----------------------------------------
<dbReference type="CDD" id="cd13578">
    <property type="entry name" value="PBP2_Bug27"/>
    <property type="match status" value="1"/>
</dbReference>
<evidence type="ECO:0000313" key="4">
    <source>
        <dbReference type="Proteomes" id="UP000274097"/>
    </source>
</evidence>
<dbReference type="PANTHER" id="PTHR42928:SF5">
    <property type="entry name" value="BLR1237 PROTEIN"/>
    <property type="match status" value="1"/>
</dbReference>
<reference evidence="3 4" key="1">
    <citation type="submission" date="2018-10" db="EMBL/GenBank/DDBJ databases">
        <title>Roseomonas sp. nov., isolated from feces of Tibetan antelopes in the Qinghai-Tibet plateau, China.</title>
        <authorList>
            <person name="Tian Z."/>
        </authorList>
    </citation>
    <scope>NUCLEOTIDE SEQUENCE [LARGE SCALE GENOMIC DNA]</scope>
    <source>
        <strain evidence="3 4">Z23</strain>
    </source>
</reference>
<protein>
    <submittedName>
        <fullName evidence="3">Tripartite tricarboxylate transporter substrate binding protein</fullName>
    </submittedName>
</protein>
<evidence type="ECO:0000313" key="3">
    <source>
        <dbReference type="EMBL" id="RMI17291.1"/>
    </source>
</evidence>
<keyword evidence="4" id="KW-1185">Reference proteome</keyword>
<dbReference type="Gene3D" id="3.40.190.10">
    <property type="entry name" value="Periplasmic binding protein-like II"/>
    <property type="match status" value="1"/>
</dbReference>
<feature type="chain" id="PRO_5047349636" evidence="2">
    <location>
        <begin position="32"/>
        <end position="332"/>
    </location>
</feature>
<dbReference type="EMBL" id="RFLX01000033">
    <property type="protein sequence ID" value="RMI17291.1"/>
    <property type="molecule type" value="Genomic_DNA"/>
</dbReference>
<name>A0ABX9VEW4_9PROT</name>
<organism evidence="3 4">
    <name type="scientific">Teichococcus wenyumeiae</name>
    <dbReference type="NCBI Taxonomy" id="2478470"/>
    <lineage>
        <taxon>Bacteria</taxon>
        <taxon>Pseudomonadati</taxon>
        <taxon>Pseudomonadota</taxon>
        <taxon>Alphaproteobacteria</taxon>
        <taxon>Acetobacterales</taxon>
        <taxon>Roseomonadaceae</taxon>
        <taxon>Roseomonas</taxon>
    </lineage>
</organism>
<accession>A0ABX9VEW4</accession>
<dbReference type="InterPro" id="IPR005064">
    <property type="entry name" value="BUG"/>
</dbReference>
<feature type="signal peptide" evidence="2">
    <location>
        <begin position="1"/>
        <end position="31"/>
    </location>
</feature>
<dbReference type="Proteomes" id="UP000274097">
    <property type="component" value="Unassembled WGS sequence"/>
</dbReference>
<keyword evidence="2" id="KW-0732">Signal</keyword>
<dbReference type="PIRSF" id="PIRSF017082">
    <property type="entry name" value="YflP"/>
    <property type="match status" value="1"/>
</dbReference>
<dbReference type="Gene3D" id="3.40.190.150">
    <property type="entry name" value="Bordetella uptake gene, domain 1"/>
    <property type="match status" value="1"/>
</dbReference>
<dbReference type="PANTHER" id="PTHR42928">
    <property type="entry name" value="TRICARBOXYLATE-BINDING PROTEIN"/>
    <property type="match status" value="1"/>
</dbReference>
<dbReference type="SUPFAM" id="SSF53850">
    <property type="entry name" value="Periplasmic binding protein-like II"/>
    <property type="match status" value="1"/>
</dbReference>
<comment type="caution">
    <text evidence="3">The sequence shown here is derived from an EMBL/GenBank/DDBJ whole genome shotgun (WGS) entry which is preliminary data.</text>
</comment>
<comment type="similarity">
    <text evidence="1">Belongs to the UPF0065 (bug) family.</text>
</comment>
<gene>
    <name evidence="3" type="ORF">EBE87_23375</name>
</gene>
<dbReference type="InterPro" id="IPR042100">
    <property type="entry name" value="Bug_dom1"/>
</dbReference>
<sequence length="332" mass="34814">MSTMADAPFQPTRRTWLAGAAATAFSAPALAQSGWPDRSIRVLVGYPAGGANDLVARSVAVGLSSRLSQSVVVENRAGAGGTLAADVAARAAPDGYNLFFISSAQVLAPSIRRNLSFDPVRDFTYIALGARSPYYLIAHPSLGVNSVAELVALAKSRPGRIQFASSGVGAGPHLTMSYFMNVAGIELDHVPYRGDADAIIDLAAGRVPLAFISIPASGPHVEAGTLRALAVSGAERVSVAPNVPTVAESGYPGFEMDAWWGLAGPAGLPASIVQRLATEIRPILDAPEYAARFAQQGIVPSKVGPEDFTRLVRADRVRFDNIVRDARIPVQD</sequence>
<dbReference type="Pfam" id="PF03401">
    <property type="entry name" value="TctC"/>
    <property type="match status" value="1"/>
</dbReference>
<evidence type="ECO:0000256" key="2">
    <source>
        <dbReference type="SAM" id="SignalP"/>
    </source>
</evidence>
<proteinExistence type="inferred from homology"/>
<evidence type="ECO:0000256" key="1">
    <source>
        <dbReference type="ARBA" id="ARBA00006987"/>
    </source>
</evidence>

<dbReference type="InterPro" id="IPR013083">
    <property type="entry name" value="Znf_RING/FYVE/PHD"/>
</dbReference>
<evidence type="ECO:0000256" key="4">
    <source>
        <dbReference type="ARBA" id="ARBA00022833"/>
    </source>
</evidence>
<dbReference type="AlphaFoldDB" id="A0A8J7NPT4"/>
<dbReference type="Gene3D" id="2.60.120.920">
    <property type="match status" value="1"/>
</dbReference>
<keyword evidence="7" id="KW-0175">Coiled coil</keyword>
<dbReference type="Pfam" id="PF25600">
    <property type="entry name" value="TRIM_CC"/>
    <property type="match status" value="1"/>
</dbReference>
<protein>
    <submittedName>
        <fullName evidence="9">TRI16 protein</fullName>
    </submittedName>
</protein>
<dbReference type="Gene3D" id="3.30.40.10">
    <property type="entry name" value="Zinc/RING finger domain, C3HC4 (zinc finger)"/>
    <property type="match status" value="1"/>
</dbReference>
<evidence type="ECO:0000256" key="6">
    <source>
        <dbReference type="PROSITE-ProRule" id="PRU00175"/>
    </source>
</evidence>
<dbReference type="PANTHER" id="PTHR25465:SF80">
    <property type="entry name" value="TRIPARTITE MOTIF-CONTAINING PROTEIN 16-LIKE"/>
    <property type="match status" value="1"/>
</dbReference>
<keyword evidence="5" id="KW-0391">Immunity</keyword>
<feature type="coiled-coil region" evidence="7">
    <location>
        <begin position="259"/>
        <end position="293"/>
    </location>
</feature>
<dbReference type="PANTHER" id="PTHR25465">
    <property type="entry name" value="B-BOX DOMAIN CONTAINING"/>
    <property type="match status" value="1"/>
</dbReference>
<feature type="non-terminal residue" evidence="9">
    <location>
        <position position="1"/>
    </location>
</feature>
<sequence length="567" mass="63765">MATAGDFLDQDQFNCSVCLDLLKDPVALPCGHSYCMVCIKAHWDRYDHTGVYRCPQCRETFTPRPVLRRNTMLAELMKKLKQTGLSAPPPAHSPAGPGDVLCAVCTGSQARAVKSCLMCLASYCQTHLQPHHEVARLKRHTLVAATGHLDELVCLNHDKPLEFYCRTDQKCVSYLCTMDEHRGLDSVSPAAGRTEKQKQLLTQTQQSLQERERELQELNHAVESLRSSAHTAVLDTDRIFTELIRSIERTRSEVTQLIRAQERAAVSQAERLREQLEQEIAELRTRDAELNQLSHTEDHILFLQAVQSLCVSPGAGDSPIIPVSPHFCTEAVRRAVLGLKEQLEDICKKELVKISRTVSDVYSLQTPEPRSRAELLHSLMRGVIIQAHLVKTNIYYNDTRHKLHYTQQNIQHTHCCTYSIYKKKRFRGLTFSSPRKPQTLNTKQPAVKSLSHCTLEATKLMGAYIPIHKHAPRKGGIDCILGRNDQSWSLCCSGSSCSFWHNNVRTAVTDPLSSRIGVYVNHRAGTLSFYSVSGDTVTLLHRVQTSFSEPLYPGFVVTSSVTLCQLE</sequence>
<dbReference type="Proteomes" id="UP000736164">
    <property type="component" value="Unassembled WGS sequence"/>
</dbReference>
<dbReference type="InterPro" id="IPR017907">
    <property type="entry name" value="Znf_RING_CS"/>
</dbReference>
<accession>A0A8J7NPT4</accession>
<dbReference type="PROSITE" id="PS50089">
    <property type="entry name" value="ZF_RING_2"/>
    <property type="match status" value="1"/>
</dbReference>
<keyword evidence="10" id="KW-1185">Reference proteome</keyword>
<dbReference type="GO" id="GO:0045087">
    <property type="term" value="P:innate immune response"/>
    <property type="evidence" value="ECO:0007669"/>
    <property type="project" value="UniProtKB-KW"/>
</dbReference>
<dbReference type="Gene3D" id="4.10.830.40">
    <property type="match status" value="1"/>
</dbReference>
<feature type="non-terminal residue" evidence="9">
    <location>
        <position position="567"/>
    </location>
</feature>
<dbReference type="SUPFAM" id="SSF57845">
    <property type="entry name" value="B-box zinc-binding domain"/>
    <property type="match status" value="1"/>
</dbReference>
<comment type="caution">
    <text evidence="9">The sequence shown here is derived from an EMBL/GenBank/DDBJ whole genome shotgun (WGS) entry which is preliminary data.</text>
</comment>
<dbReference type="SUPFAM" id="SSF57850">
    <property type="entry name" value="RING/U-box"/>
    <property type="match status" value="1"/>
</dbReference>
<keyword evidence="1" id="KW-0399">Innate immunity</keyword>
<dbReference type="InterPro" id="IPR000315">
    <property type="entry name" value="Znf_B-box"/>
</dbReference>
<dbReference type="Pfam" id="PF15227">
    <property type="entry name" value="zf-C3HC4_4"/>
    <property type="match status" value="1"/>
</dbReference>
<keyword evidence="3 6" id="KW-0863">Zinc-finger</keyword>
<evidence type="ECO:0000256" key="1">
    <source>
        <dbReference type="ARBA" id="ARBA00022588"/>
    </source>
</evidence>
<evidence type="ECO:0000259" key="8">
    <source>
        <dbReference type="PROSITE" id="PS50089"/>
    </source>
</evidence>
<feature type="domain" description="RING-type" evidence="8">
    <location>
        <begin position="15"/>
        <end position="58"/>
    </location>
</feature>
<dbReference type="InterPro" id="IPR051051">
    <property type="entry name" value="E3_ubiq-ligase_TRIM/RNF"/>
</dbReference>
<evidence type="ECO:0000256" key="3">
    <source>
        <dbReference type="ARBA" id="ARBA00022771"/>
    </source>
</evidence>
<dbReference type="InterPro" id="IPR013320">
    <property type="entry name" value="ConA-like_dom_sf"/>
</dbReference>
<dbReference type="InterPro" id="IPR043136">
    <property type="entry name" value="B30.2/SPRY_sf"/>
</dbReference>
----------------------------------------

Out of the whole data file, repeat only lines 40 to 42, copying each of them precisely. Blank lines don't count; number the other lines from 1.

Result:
</dbReference>
<feature type="chain" id="PRO_5047349636" evidence="2">
    <location>